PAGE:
We found positive associations between the participants’ sense of competence, and their reported behavioural, emotional, and cognitive engagement for both the MOOC completers and non-completers. Competence refers to the need for a person to master one’s pursuits or learning (Helme & Clark, 1998). A heightened sense of mastery about the topic being studied is likely to increase students’ cognitive engagement, as well as encourage student participation in the course activities (behavioral engagement) and student interest the course (affective engagement) (Skinner et al., 2008). The most frequently reported factor that can promote learners’ sense of competence was the connectivity feature of active learning. To recall, the connectivity of active learning refers mainly to the instructional strategy of relating the course content to relevant daily (real-world) examples or cases. Many participants reported that the use of real-world examples help them better understand how the course content can be applied in practice. Most MOOC learners are adult learners with a bachelor’s degree or above (Dillahunt et al., 2014). Adult learners are more engaged in learning when course content that is presented is applicable to real-life situations (Knowles, Holton, & Swanson, 2011). This finding implies that instructors should emphasize application of content to real-world practices over mere transmission of information that does not explain how the information can be applied in real-life. Interestingly, the interactivity feature of active learning was hardly mentioned by the participants as a factor that can promote their sense of competence. The interactivity of active learning refers to participants using social interactivity tools (e.g., forum) to interact with their peers. In traditional classroom settings, peer discussion, where students interact with one another to exchange opinions, is commonly viewed as one of the activities that students found very beneficial for them to understand the course content (Ertmer et al., 2007). This, however, does not seem to be the case in the context of MOOCs. From the interview data, we found that MOOC participants do not seem to attach much importance with respect to the need for peer interaction in the large-scale open online courses. It is likely that the anonymous nature of MOOCs, along with job or family responsibilities reduces student expectations of course interaction with their peers (Chiu & Hew, 2018).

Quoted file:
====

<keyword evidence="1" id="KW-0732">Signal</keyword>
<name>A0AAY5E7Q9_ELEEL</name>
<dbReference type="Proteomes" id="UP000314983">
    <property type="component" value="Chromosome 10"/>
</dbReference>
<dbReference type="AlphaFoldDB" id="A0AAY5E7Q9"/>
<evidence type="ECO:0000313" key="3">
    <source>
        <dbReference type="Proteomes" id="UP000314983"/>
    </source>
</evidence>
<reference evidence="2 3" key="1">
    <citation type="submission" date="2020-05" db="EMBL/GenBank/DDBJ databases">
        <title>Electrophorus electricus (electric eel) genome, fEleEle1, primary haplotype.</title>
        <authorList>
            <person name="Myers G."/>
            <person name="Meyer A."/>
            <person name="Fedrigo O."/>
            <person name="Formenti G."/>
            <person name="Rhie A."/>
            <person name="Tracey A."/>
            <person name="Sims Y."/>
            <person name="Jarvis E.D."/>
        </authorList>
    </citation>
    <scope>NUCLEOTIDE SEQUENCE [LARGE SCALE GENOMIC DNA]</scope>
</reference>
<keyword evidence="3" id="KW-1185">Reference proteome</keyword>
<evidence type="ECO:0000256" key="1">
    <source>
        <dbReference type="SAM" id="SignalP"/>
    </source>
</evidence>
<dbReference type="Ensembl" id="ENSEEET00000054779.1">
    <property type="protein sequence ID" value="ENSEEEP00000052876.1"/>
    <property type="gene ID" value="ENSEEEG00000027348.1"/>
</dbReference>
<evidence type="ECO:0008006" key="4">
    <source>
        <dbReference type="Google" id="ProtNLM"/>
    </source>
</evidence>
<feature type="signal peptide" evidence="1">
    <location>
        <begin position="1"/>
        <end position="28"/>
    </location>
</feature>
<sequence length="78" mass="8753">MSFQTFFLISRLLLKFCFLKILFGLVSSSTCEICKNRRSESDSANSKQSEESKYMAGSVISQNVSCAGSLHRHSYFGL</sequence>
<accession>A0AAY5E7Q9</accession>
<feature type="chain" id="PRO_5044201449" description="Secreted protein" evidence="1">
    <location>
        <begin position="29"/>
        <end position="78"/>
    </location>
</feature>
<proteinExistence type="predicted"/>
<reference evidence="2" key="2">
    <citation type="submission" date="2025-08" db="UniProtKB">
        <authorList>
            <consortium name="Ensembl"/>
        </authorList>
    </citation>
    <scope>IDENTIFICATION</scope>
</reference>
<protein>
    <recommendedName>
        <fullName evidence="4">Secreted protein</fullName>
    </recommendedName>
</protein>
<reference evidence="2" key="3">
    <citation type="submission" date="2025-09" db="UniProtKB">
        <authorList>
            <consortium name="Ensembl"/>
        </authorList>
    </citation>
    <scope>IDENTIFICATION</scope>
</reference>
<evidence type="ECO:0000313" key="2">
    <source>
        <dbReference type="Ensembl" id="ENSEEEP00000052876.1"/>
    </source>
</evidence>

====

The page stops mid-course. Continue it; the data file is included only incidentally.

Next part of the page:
Engagement, perceived learning and completion